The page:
2.5. Formation of a cusp of stars around the black hole
From a numerical resolution of the time-dependent Boltzmann equation, with the relevant diffusion coefficients, it can be shown that around a black hole at the center of a globular cluster, the stellar density should be of a power-law shape, with a slope of 7/4 (Bahcall & Wolf 1976). The relevant two-body relaxation time tR is dependent on the number of bodies N in the system, as tR / tc = N / logN, where tc is the crossing time= rc / V. For a galactic center, with a volumic density of stars of 107 M / pc3, this relaxation time is 3 108 yr.
The distribution of stars around a black hole can be described, according to the distance to the center:
dM / dttide = 1 M / yr M84/3
and by stellar collisions:
dM / dtcoll = 0.1 M / yr M83
More refined Monte-Carlo simulations with a distribution function f(E, L, t), taking into account the velocity anisotropy, the disparition of disrupted stars, etc.. show that the stellar cluster cannot fuel the black hole indefinitely (Duncan & Shapiro 1983). The growth rate of the black hole and its luminosity decreases as 1/time. The loss-cone theory and the simulations are in agreement: the accretion rate due to tidal disruptions is Mcore / tR, typically of 10-2 M / yr, with a maximum lower than 1 M/yr; this cannot explain the luminosity of QSOs. QSOs might be explained only when stellar collisions are included, the corresponding accretion rate is typically a hundred times higher.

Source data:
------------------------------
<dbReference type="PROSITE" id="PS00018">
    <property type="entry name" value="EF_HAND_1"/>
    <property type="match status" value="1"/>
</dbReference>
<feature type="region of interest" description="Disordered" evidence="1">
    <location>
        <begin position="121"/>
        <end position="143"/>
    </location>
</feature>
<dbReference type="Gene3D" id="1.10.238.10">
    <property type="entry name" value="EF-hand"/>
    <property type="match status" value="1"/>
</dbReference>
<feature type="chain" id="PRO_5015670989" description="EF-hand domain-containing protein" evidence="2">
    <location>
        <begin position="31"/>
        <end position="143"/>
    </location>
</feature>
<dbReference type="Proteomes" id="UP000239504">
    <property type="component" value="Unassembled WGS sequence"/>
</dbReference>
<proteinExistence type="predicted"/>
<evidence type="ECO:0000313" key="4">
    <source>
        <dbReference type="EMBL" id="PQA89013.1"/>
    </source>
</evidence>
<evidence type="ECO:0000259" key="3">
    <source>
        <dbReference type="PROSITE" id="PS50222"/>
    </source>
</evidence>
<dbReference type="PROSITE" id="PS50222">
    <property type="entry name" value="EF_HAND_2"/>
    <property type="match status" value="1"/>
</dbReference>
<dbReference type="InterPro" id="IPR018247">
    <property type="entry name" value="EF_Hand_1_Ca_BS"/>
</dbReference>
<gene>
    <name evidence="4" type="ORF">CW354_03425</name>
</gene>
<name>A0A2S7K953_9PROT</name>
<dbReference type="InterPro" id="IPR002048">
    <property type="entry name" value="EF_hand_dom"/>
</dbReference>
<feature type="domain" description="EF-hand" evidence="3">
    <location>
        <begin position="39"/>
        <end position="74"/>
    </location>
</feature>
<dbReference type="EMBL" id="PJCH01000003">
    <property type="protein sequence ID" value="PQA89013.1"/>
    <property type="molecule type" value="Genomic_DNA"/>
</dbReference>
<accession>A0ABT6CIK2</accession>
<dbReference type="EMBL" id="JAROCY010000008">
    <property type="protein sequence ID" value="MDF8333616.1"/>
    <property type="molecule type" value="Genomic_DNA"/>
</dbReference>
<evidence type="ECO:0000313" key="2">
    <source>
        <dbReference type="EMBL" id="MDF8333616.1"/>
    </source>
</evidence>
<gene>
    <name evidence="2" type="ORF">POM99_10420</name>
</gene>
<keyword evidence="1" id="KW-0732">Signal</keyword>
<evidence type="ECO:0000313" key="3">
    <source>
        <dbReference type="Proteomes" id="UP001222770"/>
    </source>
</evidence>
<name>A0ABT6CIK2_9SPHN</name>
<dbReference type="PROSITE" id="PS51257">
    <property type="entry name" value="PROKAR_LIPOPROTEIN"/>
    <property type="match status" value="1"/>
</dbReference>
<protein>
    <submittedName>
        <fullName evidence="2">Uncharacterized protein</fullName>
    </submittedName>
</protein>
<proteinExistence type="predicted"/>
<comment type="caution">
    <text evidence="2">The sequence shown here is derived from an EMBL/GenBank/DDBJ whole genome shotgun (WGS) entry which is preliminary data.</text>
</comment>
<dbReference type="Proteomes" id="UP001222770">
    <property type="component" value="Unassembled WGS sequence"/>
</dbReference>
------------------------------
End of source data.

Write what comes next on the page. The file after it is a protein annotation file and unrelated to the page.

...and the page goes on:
Triaxial deviations from spherical symmetry of only 5% (due to a bar or binary black hole) can repopulate the loss-cone, increasing tidal disruption to QSOs levels. However, tcoll < tR, and collisions may destroy the cusp (Norman & Silk 1983).